SOURCE: A Correction: A Podcast
The hosts speak with David Carlin about why we need to reexamine the legacy of the Treaty of Versailles on its 100th anniversary.
by David Carlin
Versailles did not destroy the German economy, make Germany into a permanent pariah, or inspire the German lust for revenge. Instead, the Nazis capitalized on a unique economic calamity (the Great Depression), German political instability, and deep seated radical nationalist currents.
SOURCE: Gresham College
On Tuesday, June 4, Professor Margaret MacMillan will put the treaty in perspective, one hundred years later.
SOURCE: Oxford University Press Blog
by Anand Menon, Margaret MacMillan, Patrick Quinton-Brown
Many of the challenges that concern us today—ethnic nationalisms, building the foundations for peace and prosperity around the globe, managing and containing war, or the future of Europe—were discussed in Paris a hundred years ago.
by Michael S. Neiberg
With the benefit of time we can see more clearly the essential bifurcation in American views about US leadership and how they began in the aftermath of the heated debate over the Treaty of Versailles.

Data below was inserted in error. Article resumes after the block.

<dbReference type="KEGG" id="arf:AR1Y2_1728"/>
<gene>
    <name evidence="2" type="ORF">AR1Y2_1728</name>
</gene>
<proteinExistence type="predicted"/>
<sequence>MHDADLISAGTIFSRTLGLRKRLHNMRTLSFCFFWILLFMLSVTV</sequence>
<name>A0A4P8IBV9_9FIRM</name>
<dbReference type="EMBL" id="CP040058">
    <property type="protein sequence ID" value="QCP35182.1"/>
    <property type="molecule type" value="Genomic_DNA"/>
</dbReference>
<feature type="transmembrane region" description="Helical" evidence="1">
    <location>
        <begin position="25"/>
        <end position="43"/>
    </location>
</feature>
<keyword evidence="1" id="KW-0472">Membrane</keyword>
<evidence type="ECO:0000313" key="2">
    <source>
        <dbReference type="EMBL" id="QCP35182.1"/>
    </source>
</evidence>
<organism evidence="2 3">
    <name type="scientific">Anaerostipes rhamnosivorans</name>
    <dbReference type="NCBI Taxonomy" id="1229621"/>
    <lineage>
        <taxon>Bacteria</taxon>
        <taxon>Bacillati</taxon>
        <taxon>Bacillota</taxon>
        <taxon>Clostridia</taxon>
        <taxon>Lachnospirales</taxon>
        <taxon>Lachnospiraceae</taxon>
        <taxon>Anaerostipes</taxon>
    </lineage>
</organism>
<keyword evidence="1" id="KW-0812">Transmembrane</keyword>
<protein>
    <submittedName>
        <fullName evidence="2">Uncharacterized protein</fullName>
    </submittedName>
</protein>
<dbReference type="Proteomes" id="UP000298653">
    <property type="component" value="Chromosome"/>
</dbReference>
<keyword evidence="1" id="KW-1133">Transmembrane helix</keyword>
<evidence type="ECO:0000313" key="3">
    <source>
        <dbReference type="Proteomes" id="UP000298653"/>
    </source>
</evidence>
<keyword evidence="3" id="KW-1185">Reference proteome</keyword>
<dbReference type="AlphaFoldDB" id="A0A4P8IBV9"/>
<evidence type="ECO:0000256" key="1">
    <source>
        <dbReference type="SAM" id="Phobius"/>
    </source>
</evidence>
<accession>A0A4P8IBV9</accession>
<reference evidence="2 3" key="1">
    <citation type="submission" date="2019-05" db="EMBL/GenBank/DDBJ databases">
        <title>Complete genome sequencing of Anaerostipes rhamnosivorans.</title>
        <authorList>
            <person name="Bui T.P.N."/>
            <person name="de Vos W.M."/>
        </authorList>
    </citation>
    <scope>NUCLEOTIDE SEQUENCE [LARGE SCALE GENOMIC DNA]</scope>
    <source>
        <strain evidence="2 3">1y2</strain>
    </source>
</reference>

- How the US stole thousands of Native American children
- A history of selling out the Kurds, people with 'no friends but the mountains'
- 9 Landmark Supreme Court Cases That Shaped LGBTQ Rights in America
- A newspaper accused the president’s family of profiting from a foreign deal. The president sued.
- Here are the indigenous people Christopher Columbus and his men could not annihilate
- Serhii Plokhii on Ukraine’s Political Frontiers
- ‘Return to the Reich’ Review: Refugee Redux
- Black Perspectives Announces Online Forum Honoring the Life and Work of Dr. Rosalyn Terborg-Penn
- It was the nation’s largest auction of enslaved people. Now, a search for descendants of the ‘weeping time.’
- Historians Jon Meacham, Mark Summers, Keri Leigh Merritt, Michael Ross, Brenda Wineapple, and Benjamin Railton Featured in Article on Andrew Johnson and Impeachment